Heart rate telemetry and estimated field energy expenditure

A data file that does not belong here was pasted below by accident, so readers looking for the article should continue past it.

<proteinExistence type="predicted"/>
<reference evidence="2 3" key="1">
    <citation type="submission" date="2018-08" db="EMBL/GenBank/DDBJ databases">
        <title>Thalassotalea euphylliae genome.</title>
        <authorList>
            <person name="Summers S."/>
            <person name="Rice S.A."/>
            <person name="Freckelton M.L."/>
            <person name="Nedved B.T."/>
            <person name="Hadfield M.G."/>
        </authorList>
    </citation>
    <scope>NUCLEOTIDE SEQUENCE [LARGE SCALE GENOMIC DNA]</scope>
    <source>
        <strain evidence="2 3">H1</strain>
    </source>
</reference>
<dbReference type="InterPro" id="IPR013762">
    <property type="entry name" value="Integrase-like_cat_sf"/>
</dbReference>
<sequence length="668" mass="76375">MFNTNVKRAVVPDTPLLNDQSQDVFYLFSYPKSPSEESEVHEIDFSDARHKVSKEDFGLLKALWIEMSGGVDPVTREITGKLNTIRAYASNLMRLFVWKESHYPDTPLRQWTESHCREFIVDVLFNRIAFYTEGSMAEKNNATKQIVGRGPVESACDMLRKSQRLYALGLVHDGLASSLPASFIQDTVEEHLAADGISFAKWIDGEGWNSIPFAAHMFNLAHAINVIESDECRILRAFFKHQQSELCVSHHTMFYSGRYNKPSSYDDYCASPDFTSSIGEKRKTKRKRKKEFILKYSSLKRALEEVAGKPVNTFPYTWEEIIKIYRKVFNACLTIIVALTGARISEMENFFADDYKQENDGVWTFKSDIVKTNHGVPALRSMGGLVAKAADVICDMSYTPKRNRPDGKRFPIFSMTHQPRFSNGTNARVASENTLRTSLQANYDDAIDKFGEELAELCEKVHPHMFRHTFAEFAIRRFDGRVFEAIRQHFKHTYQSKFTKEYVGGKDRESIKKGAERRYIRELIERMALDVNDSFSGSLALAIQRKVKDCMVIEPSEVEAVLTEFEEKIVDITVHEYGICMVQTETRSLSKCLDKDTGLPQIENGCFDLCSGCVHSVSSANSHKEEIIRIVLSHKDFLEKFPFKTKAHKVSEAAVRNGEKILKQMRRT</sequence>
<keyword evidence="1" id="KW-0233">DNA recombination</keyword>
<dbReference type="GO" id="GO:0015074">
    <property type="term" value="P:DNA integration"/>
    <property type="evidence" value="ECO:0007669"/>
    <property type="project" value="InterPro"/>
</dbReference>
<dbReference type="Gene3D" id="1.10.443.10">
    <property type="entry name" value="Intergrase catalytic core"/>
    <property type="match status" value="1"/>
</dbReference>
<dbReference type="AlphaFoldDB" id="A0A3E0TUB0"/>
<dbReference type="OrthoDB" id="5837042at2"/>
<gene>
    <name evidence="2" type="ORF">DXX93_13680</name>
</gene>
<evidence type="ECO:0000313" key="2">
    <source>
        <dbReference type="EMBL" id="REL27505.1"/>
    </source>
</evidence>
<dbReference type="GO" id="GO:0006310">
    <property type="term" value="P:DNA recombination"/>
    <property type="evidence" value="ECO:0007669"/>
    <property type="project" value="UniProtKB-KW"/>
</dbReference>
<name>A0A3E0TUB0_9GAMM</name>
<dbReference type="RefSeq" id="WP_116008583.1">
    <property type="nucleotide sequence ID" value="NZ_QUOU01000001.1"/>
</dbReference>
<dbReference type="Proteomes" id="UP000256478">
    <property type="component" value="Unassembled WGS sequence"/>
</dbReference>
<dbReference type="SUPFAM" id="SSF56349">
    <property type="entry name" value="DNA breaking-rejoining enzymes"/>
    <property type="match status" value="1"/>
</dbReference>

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We recorded fH of the four free-ranging bats during 2–6 days and nights using telemetry receivers (AR8000, AOR Ltd) connected to 3-element Yagi antennae (Sparrow Systems). This was then recorded via mini-dv output to a wave file (44.1–48 kHz) on a digital recorder (Tascam DR-05). Receivers were placed under roosts to record fH during the full inactive cycle during daylight hours. One to two people then followed the bats at emergence (ca 18:00) for 4–8 hr during the night’s activity and continuously recorded estimated activity (flight, inactivity, grooming) via fluctuations in the amplitude of the transmitted signal. Transmitter signal could be detected within 70–100 meters in the forest and up to a kilometer over open space (the Panama Canal). This gave us 18–20 hr of heart rate recordings per individual per day for a total of 350 hr. Daytime mean ambient temperature was 25.87 ± 1.21°C (mean daytime minimum to mean maximum: 23.38–28.24), and mean nightly ambient temperature was 23.74 ± 0.50°C (mean nightly minimum to mean maximum: 22.74–24.78°C). Ambient temperature was recorded by the Autoridad del Canal de Panamá for Gamboa and provided by the Smithsonian Tropical Research Institute’s Physical Monitoring Program.